• Original articles •

### Study of parameters affecting infection risk from contaminated injectable products using multiple spot contamination model: a case study of insulin vials

Mostafa Essam Eissa*

1. Hikma Pharma for Pharmaceutical Industry, 2nd Industrial Zone, Giza 13311, Egypt
• Received:2016-05-15 Revised:2016-07-30 Online:2016-11-26 Published:2016-08-15
• Contact: Tel.: +201006154853, Fax: +20238202691, E-mail: mostafaessameissa@yahoo.com
• Supported by:

This work was supported and partially financially by HIKMA Pharma Pharmaceutical Company-2nd Industrial Zone-6th of October city, Egypt.

Abstract:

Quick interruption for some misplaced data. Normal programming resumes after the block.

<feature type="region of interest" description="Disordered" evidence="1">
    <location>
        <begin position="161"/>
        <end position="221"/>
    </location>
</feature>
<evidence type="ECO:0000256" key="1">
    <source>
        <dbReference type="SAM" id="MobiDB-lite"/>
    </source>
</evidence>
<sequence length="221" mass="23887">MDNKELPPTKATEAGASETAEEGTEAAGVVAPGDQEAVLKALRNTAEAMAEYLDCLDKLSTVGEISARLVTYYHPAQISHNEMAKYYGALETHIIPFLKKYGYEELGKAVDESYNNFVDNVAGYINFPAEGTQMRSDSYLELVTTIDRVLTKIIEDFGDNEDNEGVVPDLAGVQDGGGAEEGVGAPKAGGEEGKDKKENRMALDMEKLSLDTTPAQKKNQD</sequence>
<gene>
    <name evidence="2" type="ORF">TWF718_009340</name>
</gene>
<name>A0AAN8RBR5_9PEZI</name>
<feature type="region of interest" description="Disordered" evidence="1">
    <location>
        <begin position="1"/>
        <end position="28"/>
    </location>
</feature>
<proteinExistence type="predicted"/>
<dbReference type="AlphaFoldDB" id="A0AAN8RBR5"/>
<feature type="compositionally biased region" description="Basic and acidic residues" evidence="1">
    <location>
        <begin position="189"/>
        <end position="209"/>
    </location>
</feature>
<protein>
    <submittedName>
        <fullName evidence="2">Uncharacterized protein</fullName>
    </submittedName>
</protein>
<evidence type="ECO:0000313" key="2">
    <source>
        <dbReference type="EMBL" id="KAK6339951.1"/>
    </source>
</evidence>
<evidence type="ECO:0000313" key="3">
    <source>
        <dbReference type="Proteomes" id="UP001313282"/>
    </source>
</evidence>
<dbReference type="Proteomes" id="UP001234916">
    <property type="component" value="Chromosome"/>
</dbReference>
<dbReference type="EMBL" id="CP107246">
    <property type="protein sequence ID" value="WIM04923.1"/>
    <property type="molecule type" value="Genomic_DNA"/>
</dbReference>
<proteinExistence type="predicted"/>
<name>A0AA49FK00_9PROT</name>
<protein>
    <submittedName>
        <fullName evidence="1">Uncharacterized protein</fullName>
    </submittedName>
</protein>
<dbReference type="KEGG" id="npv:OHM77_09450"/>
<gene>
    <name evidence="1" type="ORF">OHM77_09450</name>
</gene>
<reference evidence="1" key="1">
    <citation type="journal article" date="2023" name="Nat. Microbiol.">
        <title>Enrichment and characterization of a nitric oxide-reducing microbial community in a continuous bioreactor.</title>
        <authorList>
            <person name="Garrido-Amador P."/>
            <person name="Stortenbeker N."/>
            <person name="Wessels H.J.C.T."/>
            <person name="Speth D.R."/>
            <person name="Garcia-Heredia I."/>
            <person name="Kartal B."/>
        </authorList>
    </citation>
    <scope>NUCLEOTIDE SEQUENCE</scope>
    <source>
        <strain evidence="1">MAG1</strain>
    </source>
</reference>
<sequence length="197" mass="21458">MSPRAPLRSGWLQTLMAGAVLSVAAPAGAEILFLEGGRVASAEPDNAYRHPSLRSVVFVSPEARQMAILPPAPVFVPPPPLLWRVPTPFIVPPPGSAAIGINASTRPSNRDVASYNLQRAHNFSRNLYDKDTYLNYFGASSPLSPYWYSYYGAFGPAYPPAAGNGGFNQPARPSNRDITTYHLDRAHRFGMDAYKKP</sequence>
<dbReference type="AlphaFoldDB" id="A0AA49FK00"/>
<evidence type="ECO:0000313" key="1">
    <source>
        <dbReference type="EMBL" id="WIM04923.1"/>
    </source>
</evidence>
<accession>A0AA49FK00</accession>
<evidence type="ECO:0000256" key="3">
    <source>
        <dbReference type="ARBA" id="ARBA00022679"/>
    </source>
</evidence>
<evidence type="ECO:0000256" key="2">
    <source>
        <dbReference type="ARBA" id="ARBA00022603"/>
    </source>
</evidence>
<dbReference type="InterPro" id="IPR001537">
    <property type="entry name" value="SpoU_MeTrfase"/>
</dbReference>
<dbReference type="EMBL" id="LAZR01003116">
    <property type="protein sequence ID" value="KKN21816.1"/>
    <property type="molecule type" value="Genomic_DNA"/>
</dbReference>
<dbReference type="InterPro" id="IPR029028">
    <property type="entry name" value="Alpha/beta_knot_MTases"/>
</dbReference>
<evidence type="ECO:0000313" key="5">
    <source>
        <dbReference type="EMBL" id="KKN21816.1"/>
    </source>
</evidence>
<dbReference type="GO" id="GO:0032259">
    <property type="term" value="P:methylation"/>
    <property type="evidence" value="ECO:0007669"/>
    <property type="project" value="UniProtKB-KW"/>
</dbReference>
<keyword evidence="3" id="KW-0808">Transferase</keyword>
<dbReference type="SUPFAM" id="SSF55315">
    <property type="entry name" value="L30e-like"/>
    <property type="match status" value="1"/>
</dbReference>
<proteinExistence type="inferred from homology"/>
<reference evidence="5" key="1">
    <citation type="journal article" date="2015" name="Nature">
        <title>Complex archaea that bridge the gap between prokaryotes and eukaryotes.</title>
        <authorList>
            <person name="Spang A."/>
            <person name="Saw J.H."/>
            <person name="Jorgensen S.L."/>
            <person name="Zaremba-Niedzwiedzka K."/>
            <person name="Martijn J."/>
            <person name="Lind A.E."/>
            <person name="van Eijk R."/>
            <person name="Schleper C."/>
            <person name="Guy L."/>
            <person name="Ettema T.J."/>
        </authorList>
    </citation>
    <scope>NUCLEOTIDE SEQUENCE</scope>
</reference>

Infections of patients from consumption of contaminated pharmaceutical products constituted major health risk problems. Medicinal products are liable to microbial intrusion during in-use application. The current study focused on repeated contamination with constant level of microbiological burden by two bacteria viz. Staphylococcus aureus and Pseudomonas aeruginosa were used as dose-response models for infection through two different routes of administration. Nine different forms of insulin vials were subjected to this type of simulation study at constant assumed level of contaminations, preservative efficacy test (PET) and dose potency. Multi-spot contamination imitation study showed that initial fast rise in contamination, followed shortly by longer but steeper slope which finally turned into higher rate of contamination during the few last doses of the unit dosage forms, where the volume of the product became increasingly and progressively very small. When the probability of infection curves was constructed, both S. aureus and P. aeruginosa showed same pattern, with notably higher risk from septicemia route of the latter rather than subcutaneous route of the former. The present simulation study showed that continuous use of the same contaminated syringe progressively increased the risk of infection, especially at final few doses (between 3th and 10th last doses depending on the dosage form sizes in the vials and the administration volumes) of the product. Small volume parenterals (SVP) are especially products at higher risk than the larger volume ones.

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